Essay on The Debate On Constitutional Interpretation

1730 Words Sep 28th, 2016 7 Pages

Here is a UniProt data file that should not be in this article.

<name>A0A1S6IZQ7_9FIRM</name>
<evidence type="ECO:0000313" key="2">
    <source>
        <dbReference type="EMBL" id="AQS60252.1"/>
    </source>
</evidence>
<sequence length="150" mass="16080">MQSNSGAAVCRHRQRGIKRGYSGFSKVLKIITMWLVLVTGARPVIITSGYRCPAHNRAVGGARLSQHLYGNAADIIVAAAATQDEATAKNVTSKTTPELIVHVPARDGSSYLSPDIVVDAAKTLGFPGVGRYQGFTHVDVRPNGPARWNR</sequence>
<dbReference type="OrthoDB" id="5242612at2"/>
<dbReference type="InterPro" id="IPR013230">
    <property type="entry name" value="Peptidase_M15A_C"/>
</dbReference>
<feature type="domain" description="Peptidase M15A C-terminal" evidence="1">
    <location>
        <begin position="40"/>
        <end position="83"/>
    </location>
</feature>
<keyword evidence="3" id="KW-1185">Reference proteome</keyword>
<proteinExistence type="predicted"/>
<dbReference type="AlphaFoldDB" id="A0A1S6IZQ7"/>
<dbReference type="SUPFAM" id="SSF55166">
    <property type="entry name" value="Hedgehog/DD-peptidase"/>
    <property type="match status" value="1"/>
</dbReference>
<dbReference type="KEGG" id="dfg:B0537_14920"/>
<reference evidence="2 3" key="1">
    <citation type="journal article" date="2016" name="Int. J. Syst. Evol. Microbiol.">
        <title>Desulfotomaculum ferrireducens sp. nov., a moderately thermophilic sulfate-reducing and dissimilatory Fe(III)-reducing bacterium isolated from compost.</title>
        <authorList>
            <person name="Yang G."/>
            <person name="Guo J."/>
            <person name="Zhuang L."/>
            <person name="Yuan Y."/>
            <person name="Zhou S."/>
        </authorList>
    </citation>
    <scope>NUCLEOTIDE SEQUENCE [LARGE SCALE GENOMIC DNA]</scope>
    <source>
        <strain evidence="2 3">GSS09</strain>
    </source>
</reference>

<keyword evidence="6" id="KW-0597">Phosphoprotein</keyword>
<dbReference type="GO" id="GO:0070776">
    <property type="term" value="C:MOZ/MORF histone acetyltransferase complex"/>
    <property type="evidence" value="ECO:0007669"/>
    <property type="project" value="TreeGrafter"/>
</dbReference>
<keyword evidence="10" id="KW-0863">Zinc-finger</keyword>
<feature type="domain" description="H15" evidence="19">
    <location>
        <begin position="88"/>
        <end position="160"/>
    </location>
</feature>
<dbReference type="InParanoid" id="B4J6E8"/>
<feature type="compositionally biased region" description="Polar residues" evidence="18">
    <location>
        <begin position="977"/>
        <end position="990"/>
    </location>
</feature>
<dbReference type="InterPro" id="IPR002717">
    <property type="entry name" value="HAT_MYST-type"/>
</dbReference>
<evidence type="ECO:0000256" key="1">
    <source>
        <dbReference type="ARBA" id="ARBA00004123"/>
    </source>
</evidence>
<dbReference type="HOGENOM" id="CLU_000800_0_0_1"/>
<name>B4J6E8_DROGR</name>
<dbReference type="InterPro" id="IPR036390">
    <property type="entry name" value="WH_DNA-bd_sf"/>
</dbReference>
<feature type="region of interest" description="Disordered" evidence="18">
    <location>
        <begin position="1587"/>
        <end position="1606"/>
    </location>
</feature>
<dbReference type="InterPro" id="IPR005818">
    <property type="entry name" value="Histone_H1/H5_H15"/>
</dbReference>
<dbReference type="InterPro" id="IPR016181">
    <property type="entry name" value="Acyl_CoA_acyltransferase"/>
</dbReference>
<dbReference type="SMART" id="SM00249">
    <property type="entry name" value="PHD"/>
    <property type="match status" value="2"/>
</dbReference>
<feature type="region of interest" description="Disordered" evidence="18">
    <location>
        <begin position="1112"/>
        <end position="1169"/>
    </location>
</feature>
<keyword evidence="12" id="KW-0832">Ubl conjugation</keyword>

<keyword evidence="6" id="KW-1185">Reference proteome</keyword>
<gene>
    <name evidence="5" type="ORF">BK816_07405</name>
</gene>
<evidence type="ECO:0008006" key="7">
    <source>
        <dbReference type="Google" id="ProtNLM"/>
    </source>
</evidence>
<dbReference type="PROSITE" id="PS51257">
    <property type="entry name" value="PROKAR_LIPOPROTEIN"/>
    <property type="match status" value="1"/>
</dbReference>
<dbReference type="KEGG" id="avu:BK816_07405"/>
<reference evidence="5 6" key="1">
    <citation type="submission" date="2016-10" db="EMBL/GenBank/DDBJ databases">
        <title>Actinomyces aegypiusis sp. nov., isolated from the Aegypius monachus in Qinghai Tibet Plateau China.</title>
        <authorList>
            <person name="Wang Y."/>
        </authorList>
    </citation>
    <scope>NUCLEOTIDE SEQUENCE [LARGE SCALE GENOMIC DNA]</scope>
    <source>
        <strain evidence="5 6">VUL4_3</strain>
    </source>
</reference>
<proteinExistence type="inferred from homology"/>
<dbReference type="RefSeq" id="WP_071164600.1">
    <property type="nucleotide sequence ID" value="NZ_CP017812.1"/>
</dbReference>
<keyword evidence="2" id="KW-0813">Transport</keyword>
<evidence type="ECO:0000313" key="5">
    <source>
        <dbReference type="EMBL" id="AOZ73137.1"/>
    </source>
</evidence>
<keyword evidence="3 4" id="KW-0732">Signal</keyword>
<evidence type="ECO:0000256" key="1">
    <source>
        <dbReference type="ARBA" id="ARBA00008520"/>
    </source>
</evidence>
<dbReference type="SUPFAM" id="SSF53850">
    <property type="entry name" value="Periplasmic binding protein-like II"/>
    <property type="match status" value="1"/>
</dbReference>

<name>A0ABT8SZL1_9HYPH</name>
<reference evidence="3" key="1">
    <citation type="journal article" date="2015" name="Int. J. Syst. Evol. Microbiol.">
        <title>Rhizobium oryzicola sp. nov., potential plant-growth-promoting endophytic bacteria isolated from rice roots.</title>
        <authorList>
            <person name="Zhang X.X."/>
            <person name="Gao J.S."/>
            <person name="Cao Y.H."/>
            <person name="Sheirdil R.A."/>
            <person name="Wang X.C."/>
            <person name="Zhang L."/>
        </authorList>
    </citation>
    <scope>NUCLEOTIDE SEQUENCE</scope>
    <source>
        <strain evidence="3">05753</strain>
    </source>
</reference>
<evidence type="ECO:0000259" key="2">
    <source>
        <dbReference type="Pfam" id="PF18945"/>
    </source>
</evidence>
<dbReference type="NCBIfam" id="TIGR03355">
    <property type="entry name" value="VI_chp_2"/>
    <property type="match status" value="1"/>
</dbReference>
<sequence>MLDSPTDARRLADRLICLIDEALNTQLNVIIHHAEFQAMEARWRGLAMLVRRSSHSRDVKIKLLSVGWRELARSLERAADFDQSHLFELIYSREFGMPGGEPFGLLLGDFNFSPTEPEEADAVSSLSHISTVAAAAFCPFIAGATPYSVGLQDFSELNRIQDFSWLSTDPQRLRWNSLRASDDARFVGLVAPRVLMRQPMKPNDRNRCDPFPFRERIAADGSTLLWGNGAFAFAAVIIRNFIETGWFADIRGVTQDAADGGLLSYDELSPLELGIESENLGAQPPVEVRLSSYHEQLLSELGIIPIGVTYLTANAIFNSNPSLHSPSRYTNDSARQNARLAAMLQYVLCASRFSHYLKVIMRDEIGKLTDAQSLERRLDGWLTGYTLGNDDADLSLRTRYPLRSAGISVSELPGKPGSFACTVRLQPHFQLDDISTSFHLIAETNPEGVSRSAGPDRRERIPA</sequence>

The debate on Constitutional interpretation is far from a new one. For years, the argument over how the Constitution should be read has varied, from the strict textualist approach to the most lenient, the instrumentalist position. The Constitution has long been referred to in terms of being a living or dead document, and its interpretation has significant ramifications on this country’s legal climate. This paper will analyze and compare two different forms of Constitutional interpretation: originalism and activism. While the intent of the Framers should certainly not be ignored in reading and applying the Constitution’s words, it is important to view the document with a certain degree of modernity. The originalist approach towards Constitutional interpretation is not the strictest manner of interpreting the document. It doesn’t look strictly at the words of the text, unwilling to apply them out of their most literal context. Originalism does, however, look at the intent behind the words: what the Framers and ratifiers meant in each statement and how they might apply their words to cases before them. This position was one in which Justice Antonin Scalia firmly believed and adhered to in his time on the Court. In an essay by Edward Meese III, the former Attorney General analyzed the debate on Constitutional interpretation since the beginning of Constitutional history. He frames the debate in a context of one between an originalist form of jurisprudence, one which he supports…

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